How to Prevent and Control Fleas, Ticks, and Other Pests


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Written by Guest | Last Updated November 1st, 2019
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Happy goldendoodle playing outsideGuest Post by Nikki Naser

Keeping your pet pest-free is not a simple task to check off your to-do list and then forget about. It’s a year-round undertaking that begins the day you welcome a new pet into the family.

From that day forward, it’s important to stay consistent with prescription flea and tick meds and heartworm pet meds. These pests are more than simply annoying to you and your pet — they can also cause plenty of health issues, like flea allergies, hair loss from scratching, infestations, tapeworms, diseases, vomiting, and weight loss.

Here’s a pest-fighting plan to keep your pet, home, and yard free of these dreaded parasites.

Give your pet year-round protection

The most obvious place to start is with your pet. If you’ve let your flea, tick, and heartworm protection lapse, or you didn’t realize you needed to keep it up year-round, it’s really never too late to renew your effort in fighting off pests.

Fleas and ticks

You’ll need to talk to your veterinarian for a recommendation for the best prescription flea and tick preventative. The decision will be based on your vet’s opinion on effective treatments in your region, your pet’s health history, and the easiest administration method.

Flea and tick prevention comes in several forms, including topical solutions, chewable tablets, and collars. Most topical treatments and tablets are given once a month, although a few are given every three months. You will need your vet to prescribe these.

Cat and dog flea collars are over-the-counter solutions that offer seven to eight months of protection. Because they are available without a prescription, always check with your vet to review the active ingredients.

Staying current with flea protection will also help prevent tapeworms in dogs and cats, which can show up once your pet has ingested a flea.


Pet parents are often unaware of the importance of heartworm preventatives and why it’s crucial to never miss a dose. Although you can treat heartworms in dogs once infected, it is a long and costly process that can have serious side effects. And if left untreated, heartworms are deadly for dogs.

Most people don’t realize that if dogs on heartworm medication are bitten by a mosquito, they can still be infected with larval heartworms. The purpose of monthly heartworm medication is to kill these larval heartworms before they can become adults — they do not kill the adult heartworms.

Heartworm disease is much less prevalent in cats, but some flea and tick treatments also protect against heartworms.

The easiest way to remember to give your pet heartworm medication is to put a reminder in your phone. If you have missed a dose, talk to your vet about whether you need to bring your pet in for heartworm testing to ensure no adult heartworms are infecting your pet.

Other worms in dogs and cats

Have you ever wondered why your vet keeps asking you to bring back a fecal sample for your pets when you take them in for their yearly exam? What they are actually checking for is intestinal parasites like roundworm, hookworm and whipworm.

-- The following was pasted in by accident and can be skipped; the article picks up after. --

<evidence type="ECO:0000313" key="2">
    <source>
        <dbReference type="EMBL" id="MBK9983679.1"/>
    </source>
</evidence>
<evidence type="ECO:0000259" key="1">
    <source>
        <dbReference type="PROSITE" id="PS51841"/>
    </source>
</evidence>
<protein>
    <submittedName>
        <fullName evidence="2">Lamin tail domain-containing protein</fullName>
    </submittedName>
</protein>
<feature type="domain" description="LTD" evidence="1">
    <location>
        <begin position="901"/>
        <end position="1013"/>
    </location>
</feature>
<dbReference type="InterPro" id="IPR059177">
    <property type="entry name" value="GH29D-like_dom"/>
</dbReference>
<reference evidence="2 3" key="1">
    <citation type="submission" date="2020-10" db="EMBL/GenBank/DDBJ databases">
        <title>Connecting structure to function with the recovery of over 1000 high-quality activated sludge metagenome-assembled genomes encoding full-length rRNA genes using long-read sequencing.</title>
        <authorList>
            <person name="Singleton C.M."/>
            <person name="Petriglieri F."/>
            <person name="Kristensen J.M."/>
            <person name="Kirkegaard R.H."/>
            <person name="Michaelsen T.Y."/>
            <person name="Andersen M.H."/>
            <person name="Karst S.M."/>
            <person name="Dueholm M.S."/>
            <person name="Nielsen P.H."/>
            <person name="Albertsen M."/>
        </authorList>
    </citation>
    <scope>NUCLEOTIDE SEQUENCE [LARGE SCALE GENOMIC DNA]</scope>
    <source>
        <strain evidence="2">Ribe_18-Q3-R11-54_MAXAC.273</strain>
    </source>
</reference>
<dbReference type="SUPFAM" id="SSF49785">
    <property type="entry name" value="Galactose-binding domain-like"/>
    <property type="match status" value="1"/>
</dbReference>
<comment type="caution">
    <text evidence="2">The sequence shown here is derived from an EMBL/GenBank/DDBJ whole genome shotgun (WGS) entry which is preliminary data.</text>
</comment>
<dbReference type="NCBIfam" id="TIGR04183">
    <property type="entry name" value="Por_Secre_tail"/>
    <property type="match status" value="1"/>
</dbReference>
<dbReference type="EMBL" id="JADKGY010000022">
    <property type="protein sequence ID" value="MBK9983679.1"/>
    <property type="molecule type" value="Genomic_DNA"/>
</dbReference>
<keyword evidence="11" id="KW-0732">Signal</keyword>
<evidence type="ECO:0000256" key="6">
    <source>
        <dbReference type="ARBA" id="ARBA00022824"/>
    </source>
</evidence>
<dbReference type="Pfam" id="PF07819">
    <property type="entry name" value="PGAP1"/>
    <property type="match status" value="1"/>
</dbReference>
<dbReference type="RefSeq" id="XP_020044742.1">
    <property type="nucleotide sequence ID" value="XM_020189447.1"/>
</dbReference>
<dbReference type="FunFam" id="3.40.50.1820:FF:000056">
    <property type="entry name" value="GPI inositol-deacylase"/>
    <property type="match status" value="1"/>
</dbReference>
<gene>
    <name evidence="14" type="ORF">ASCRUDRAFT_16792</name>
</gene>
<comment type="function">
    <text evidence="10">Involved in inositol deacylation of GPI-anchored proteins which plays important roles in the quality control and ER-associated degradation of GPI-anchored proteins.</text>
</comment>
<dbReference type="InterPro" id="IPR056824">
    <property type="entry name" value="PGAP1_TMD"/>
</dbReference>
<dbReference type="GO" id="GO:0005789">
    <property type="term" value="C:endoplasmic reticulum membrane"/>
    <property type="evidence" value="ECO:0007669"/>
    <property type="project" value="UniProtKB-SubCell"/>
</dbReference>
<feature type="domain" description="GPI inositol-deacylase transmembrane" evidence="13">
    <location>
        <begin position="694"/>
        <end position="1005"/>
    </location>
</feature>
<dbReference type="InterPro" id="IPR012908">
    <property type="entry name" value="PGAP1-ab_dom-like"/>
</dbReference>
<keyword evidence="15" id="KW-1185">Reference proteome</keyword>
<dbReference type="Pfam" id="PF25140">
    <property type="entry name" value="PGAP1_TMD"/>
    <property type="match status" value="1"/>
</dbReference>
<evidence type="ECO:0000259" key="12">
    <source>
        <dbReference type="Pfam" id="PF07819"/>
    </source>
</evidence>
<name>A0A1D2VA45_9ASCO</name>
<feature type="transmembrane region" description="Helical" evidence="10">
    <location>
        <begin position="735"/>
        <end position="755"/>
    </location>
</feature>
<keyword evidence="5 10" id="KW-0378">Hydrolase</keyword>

To keep your pet free of these pests, you should make the effort to collect the sample and bring it in. Often, you won’t see these worms, but only the symptoms, and at that point, you’ll have to bring your pet in to see the vet again.

Maintain a pest-free home

Now that you’ve protected your pet, the next step is to make your home a place where pests don’t want to hang out. No one wants to think that their house could be secretly welcoming in hordes of ticks, fleas, flea eggs, and the whole extended flea family.

But fleas and ticks can get inside your home by hitching a ride on your pets or even your clothing. They might come from the vet, the dog park, someone else’s home, or just from the yard.

Be sure to wash your bedding and your pet’s bed. Vacuum carpets, couches, and hardwood floors regularly to eliminate flea eggs. Empty the canister into a sealed bag and take it outside right away. You can also spray your home with a flea and tick spray that kills fleas, flea eggs, and adult ticks.

Rid your yard of fleas and ticks

This might sound like an impossible task, but you can also make your yard unattractive to pests. First, cut down any tall grass or weeds where fleas and ticks might lurk. Your next would-be houseguest could be hanging out here, just waiting for a chance to come inside.

Next, treat the yard with a spray that’s designed to kill fleas and ticks. Some will also repel mosquitoes, and there are options that include natural active ingredients. You can also try out anti-flea/tick landscaping if you want to go all in.

Enjoy time with your pets, not pests

Preventing pests from moving in is definitely easier than trying to evict them.

Here’s a breakdown of your pest-fighting tasks:

  • Start flea/tick/heartworm preventative
  • Set monthly reminders (or every 12 weeks for some treatments)
  • Collect and deliver a yearly fecal sample
  • Vacuum and wash bedding regularly
  • Spray your house
  • Treat the yard

Nikki Naser is the Senior Editor at Chewy. Instead of owning 30 cats, Nikki has an impressive collection of 30 cat-themed T-shirts, and just four pets—a ginger-haired senior cat, a senior Maine Coon, a middle-aged Choodle, and a young kitty who showed up one day on the back steps. When she’s not stopping to take pics of community cats to post on Instagram, Nikki spends her time with the office pets at Chewy, writing for its Pet Central blog.

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